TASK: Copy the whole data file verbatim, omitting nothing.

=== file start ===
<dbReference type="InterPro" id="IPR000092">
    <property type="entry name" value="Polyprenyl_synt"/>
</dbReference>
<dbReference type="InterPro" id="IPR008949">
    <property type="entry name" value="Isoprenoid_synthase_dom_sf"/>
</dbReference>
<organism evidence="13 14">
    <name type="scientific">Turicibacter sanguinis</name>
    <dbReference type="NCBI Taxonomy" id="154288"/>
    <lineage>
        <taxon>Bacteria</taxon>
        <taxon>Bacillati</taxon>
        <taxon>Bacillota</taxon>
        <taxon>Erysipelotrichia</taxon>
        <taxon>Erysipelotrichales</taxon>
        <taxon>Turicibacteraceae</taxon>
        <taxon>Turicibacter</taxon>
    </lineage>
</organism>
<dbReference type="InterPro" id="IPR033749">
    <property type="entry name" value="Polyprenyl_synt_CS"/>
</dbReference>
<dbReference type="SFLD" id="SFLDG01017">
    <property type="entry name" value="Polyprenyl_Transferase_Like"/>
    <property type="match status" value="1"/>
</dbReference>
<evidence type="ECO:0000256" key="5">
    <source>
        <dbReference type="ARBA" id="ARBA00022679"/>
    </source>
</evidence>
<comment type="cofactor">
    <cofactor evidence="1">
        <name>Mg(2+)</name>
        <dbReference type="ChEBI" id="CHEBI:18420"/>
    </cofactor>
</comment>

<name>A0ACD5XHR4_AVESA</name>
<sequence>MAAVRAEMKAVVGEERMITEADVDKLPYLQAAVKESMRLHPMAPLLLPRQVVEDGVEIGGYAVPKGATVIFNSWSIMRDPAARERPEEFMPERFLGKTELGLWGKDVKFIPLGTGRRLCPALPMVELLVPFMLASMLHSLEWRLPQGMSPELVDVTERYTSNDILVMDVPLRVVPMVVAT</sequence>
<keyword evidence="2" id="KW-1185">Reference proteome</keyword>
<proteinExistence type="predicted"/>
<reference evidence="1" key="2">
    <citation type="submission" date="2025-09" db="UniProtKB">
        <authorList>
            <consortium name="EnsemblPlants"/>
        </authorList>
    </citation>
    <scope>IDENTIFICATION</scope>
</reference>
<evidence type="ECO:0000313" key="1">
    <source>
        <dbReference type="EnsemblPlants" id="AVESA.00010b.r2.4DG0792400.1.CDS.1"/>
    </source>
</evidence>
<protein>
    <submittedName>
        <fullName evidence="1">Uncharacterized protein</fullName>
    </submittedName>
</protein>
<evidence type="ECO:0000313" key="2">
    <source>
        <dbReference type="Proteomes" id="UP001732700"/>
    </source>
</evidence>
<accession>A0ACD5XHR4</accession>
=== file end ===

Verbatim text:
<dbReference type="InterPro" id="IPR000092">
    <property type="entry name" value="Polyprenyl_synt"/>
</dbReference>
<dbReference type="InterPro" id="IPR008949">
    <property type="entry name" value="Isoprenoid_synthase_dom_sf"/>
</dbReference>
<organism evidence="13 14">
    <name type="scientific">Turicibacter sanguinis</name>
    <dbReference type="NCBI Taxonomy" id="154288"/>
    <lineage>
        <taxon>Bacteria</taxon>
        <taxon>Bacillati</taxon>
        <taxon>Bacillota</taxon>
        <taxon>Erysipelotrichia</taxon>
        <taxon>Erysipelotrichales</taxon>
        <taxon>Turicibacteraceae</taxon>
        <taxon>Turicibacter</taxon>
    </lineage>
</organism>
<dbReference type="InterPro" id="IPR033749">
    <property type="entry name" value="Polyprenyl_synt_CS"/>
</dbReference>
<dbReference type="SFLD" id="SFLDG01017">
    <property type="entry name" value="Polyprenyl_Transferase_Like"/>
    <property type="match status" value="1"/>
</dbReference>
<evidence type="ECO:0000256" key="5">
    <source>
        <dbReference type="ARBA" id="ARBA00022679"/>
    </source>
</evidence>
<comment type="cofactor">
    <cofactor evidence="1">
        <name>Mg(2+)</name>
        <dbReference type="ChEBI" id="CHEBI:18420"/>
    </cofactor>
</comment>

<name>A0ACD5XHR4_AVESA</name>
<sequence>MAAVRAEMKAVVGEERMITEADVDKLPYLQAAVKESMRLHPMAPLLLPRQVVEDGVEIGGYAVPKGATVIFNSWSIMRDPAARERPEEFMPERFLGKTELGLWGKDVKFIPLGTGRRLCPALPMVELLVPFMLASMLHSLEWRLPQGMSPELVDVTERYTSNDILVMDVPLRVVPMVVAT</sequence>
<keyword evidence="2" id="KW-1185">Reference proteome</keyword>
<proteinExistence type="predicted"/>
<reference evidence="1" key="2">
    <citation type="submission" date="2025-09" db="UniProtKB">
        <authorList>
            <consortium name="EnsemblPlants"/>
        </authorList>
    </citation>
    <scope>IDENTIFICATION</scope>
</reference>
<evidence type="ECO:0000313" key="1">
    <source>
        <dbReference type="EnsemblPlants" id="AVESA.00010b.r2.4DG0792400.1.CDS.1"/>
    </source>
</evidence>
<protein>
    <submittedName>
        <fullName evidence="1">Uncharacterized protein</fullName>
    </submittedName>
</protein>
<evidence type="ECO:0000313" key="2">
    <source>
        <dbReference type="Proteomes" id="UP001732700"/>
    </source>
</evidence>
<accession>A0ACD5XHR4</accession>